Lincoln (Neb.) - Nov. 3, 2000 - Of the two great internal migration streams that shaped development of the United States in the 19th century, probably the lesser known is the migration of women to urban places.
Historians have long recognized that the westward migration was disproportionately male. More recently, they have acknowledged that urban settings attracted more women than men, although 19th-century culture represented cities as dangerous places, especially for women.
In the next Paul A. Olson Seminar in Great Plains Studies at the University of Nebraska-Lincoln, Sharon Wood, assistant professor of history at the University of Nebraska at Omaha, will examine that migration. In "Pioneers in the City: Women, Migration and Upward Mobility, 1864-1895," Wood will focus on a network of single, self-supporting women who settled in Davenport, Iowa, in the 1870s and 1880s.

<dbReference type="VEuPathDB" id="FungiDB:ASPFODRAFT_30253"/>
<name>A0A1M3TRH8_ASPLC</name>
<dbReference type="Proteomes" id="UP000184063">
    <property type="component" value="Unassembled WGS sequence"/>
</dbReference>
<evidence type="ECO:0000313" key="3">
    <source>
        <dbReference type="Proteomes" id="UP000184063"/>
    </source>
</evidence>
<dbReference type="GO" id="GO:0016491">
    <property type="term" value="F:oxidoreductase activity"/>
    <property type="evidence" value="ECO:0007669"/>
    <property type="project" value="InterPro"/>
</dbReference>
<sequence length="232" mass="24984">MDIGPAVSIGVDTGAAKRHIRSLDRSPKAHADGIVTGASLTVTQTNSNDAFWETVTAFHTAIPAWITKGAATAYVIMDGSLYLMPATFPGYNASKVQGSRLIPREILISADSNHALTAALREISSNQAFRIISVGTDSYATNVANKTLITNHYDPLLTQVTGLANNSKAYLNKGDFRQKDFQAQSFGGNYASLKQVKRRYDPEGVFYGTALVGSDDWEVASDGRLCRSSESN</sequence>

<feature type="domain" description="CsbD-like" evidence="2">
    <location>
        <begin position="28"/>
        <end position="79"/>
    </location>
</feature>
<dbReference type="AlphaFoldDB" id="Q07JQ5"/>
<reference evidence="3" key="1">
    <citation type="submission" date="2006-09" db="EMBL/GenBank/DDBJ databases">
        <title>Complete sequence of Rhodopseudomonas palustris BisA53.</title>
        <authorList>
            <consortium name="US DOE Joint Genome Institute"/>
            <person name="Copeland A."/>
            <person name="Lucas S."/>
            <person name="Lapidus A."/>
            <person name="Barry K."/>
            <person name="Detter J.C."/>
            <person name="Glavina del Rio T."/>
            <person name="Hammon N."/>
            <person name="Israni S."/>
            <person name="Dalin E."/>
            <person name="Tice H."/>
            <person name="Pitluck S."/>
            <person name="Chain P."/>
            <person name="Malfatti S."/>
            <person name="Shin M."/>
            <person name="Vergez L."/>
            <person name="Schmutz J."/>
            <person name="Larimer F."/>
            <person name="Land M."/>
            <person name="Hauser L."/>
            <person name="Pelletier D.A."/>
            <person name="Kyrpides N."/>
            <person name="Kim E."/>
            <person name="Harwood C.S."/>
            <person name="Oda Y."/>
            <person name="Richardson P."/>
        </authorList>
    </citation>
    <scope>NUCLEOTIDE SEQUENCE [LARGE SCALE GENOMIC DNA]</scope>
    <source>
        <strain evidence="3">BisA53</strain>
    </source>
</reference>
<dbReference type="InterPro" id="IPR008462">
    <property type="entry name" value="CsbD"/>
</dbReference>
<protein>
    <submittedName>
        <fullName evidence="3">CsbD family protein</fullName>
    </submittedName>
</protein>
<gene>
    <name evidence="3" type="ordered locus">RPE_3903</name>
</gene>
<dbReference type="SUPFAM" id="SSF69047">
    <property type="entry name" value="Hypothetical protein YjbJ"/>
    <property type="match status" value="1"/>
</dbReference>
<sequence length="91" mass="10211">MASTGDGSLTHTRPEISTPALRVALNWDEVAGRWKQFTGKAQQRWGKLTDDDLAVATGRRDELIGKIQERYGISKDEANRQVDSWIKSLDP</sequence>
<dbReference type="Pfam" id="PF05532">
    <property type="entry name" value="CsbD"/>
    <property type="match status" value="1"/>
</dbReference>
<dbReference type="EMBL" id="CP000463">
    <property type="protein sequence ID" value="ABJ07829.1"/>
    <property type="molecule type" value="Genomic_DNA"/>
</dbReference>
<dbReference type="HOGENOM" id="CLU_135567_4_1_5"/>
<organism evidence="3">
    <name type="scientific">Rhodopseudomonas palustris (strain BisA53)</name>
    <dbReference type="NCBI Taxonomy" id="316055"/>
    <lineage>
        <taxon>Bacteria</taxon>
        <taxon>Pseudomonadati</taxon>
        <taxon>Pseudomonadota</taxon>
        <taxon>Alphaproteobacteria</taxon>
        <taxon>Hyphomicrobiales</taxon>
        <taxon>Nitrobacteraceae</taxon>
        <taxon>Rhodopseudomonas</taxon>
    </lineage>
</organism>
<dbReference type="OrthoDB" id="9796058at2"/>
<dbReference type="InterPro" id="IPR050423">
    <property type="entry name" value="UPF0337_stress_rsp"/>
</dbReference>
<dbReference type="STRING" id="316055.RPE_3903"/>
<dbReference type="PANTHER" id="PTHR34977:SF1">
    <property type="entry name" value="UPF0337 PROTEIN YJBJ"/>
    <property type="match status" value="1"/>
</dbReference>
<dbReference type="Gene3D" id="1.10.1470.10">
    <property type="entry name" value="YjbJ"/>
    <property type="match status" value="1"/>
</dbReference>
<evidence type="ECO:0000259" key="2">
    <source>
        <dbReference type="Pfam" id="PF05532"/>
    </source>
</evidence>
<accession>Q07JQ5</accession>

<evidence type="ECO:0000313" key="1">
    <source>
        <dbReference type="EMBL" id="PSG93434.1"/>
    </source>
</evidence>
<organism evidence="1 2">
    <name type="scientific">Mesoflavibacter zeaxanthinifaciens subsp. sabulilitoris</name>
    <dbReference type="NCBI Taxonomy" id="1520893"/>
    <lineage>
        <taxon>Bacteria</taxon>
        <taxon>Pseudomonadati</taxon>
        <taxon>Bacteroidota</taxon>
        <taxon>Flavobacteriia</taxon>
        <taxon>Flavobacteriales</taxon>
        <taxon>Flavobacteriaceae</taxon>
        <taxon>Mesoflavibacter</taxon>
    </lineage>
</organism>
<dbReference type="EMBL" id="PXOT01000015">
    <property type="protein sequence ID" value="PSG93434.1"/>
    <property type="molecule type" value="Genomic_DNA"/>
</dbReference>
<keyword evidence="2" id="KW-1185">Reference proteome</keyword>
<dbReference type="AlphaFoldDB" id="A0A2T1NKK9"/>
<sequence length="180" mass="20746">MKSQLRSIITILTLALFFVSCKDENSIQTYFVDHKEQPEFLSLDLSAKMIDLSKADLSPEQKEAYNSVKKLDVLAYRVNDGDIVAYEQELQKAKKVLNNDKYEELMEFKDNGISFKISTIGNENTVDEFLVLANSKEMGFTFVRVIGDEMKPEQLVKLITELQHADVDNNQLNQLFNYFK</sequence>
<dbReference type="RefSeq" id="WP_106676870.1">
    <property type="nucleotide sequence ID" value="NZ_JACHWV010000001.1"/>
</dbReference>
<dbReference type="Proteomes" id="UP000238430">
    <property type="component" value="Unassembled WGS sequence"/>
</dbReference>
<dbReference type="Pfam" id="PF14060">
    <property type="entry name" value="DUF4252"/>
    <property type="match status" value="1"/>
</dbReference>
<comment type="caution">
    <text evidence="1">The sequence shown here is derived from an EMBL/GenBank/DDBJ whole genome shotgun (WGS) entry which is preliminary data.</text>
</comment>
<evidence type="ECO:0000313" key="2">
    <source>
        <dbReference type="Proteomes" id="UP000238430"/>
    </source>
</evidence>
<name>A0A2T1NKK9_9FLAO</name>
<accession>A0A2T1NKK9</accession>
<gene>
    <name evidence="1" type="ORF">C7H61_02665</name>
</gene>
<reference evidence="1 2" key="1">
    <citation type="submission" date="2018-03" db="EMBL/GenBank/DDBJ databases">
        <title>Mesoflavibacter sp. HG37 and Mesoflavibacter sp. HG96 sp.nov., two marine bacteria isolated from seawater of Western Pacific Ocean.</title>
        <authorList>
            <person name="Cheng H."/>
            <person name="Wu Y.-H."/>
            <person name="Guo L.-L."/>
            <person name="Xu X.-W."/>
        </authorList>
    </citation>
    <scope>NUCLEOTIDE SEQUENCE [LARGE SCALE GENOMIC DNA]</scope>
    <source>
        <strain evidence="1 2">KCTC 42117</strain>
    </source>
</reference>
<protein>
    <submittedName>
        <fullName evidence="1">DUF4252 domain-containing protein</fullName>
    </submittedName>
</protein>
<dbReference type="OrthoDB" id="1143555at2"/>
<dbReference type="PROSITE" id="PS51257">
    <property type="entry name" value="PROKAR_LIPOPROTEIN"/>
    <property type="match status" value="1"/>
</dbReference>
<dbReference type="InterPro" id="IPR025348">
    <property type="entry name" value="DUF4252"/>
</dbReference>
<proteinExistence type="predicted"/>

The seminar will be from 3:30 to 5 p.m. Nov. 15 in the Nebraska Union Auditorium, 1400 R St. It is free and open to the public.
Wood will describe how nearly all of the women migrated alone, seeking employment or following career paths. Their "chain migration" linked sisters, friends and professional contacts, facilitating movement from the East into the trans-Mississippi region. Together, they helped women like themselves start businesses, pursue specialized training and create safe spaces for women in a city center infamous for prostitution.
The Olson Seminars are sponsored at UNL by the Center for Great Plains
Studies. "Pioneers in the City" is co-sponsored by the UNL Women's
For questions regarding these releases, contact:
(402) 472-8514, Fax: (402) 472-7825